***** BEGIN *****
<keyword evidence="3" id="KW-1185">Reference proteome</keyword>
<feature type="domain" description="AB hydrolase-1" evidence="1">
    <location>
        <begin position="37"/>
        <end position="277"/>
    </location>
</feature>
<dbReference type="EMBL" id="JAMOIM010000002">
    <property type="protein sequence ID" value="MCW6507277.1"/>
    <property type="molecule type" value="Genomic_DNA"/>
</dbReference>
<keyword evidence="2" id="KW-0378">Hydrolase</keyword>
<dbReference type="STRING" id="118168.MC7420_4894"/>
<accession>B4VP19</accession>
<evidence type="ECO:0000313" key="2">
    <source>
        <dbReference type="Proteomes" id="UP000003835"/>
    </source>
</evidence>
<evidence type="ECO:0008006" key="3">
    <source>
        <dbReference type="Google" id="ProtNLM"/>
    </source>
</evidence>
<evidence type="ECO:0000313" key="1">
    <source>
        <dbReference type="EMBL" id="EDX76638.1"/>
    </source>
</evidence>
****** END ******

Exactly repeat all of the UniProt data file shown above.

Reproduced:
<keyword evidence="3" id="KW-1185">Reference proteome</keyword>
<feature type="domain" description="AB hydrolase-1" evidence="1">
    <location>
        <begin position="37"/>
        <end position="277"/>
    </location>
</feature>
<dbReference type="EMBL" id="JAMOIM010000002">
    <property type="protein sequence ID" value="MCW6507277.1"/>
    <property type="molecule type" value="Genomic_DNA"/>
</dbReference>
<keyword evidence="2" id="KW-0378">Hydrolase</keyword>
<dbReference type="STRING" id="118168.MC7420_4894"/>
<accession>B4VP19</accession>
<evidence type="ECO:0000313" key="2">
    <source>
        <dbReference type="Proteomes" id="UP000003835"/>
    </source>
</evidence>
<evidence type="ECO:0008006" key="3">
    <source>
        <dbReference type="Google" id="ProtNLM"/>
    </source>
</evidence>
<evidence type="ECO:0000313" key="1">
    <source>
        <dbReference type="EMBL" id="EDX76638.1"/>
    </source>
</evidence>